All of these seeds are available at any well supplied seed store, and so anyone who wants to could easily duplicate this blend. The biggest hangup is that it would probably cost you $200 or so to do so, and most people want to spend $10.00 for the 5 lb. bag with the picture of the big buck. Then they can scratch up a little piece of ground, plant a "food plot", and they are a bona fide "trophy hunter."



http://www.mossyoakbiologic.com/products/default.asp?id=7&section=deer_annual

FWIW, an internet search of "trophy radish" or "trophy radishes" only turns up the Kent Kammenmeyer article in GON. I have a lot of respect for Kent, but if we are talking ethics, it's journalistically suspect to print an article as "news" when you have a financial interest in the product.

If you do a search on "Ray Weil", the researcher mentioned by Kammenmeyer, and "radish", you will get a reference to his fact sheet, in which he details his research.www.vegetables.cornell.edu/.../Forage_Radish_Fact_Sheet_Jan2009_Weil.pdf - He never refers to "Trophy Radish", but to a specific variety of Daikon, or forage, radish,



So the fact that someone has slapped a trade name on the variety Raphanus sativus var. niger doesn't mean that they are the only one that can sell that variety, or that anyone else selling the same variety is doing anything unethical or illegal.

Again people who knows how to read agricultural labels will end up saving money, and people who are impressed with glossy pictures will spend more.

If you want to learn more about forage radishes, search for "steve groff radish"

Or go directly to this webpage;
http://www.tillageradish.com/history.php

The truth is that for most specialty seeds like this there are may be only one or two companies producing the seed in the United States.
and the only person that distributes his radishes in the South is Kent. You pay the same price that you'd pay from any dealer across the country - or give or take a few dollars.

There are lots of varieties of Daikons but none have the large growth genetics of Steve Groff's. Just like there are lots of varieties of forage soybeans but none with the large growth genetics of Brad Doyle's at Eagle Seed. Both of these men have worked long and hard to develop these seed varieties. And both deserve anything monetarily that come their way. Yes, there are companies and seeds out there that re-name things without having a truly superior variety of seed. But don't throw the baby out with the bathwater because a few are not on the up and up.

As far as Kent's ethics - when did it become unethical to write a factual article to communicate and promote a new product? He even used unbiased studies. Kent has done more communication and education for absolutely zero dollars than anybody I know. He's trying to make a living and doing it honestly - that's the American way if I know it.

And this is someone speaking that has wanted to bring Steve Groff's daikon radishes down South for over two years. I appreciate someone like Kent that got it done. Now I can use them myself and get them to my clients. So what if he wanted to use a catchy name - the science and benefits are in the bag. Heck, I'll send you a bag for free just so you can try them. :cheers:
 
#18
Could I legally mix up Biologic's mix and tell folks that it is Biologic or sell it as such? I assume that if I use the same varieties at the same rates it would be both legal and ethical to do that since they obviously aren't the only ones that can sell those varieties. Correct?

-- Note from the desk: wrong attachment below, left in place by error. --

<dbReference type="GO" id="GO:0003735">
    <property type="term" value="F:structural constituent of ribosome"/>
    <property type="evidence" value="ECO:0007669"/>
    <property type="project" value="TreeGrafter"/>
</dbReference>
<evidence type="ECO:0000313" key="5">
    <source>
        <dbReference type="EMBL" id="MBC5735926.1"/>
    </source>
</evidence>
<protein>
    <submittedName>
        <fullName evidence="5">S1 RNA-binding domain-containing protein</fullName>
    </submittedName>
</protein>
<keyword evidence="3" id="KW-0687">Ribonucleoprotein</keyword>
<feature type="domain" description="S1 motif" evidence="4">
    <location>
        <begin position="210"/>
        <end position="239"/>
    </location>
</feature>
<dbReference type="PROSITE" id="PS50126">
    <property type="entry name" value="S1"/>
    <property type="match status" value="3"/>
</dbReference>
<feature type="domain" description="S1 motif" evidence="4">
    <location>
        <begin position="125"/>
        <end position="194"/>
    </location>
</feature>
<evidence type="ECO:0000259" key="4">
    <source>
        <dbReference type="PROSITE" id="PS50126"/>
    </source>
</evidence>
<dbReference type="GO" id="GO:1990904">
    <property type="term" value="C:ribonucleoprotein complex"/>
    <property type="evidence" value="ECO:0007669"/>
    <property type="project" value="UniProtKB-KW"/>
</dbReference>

You can sell the same mix, you can't call it Biologic. You could do what a lot of store brands do, and "Compares to Biologic." That's why Coca Cola has never patented the formula for Coke. There are a lot of Colas out there.

As far as Kent's ethics - when did it become unethical to write a factual article to communicate and promote a new product?
It's generally considered unethical to present information as "news" without disclosing that the author has a conflict of interest in the news being presented, and it's been that way a long time. That the "news" is factual doesn't change the author's self interest in presenting it. It actually was GON's responsibility to disclose Kent's interest, so I'll leave it to those folks to work it out.

If Forrest Wood wrote an article about how Triton boats really were a piece of crap, the subject might be completely factual, but we all recognize that he is not the most detached reporter.

and the only person that distributes his radishes in the South is Kent.
According to Steve Groff's website these folks distribute them;

Tucker Farm Center - 251-282-6286
tuckfarm@frontiernet.net
98 Live Oak Ln
Brewton, AL
 
#19
Not to split hairs...

You can sell the same mix, you can't call it Biologic. You could do what a lot of store brands do, and "Compares to Biologic." That's why Coca Cola has never patented the formula for Coke. There are a lot of Colas out there.



It's generally considered unethical to present information as "news" without disclosing that the author has a conflict of interest in the news being presented, and it's been that way a long time. That the "news" is factual doesn't change the author's self interest in presenting it. It actually was GON's responsibility to disclose Kent's interest, so I'll leave it to those folks to work it out.

If Forrest Wood wrote an article about how Triton boats really were a piece of crap, the subject might be completely factual, but we all recognize that he is not the most detached reporter.



According to Steve Groff's website these folks distribute them;

Tucker Farm Center - 251-282-6286
tuckfarm@frontiernet.net
98 Live Oak Ln
Brewton, AL
but Tucker Farm Center is a dealer since that information came from the Dealer Locator page. This page is not complete as there are several dealers in GA not even listed. Kent is the only distributor in the South and if not for him they wouldn't be down here this year.

If you want to be critical then I say hold on to the grey ethics "charge".

Now where do you want your free bag sent?
 
#20
but Tucker Farm Center is a dealer since that information came from the Dealer Locator page. This page is not complete as there are several dealers in GA not even listed. Kent is the only distributor in the South and if not for him they wouldn't be down here this year.

If you want to be critical then I say hold on to the grey ethics "charge".

Now where do you want your free bag sent?
Send that bag to me, and send me a bag of that feed you make as well!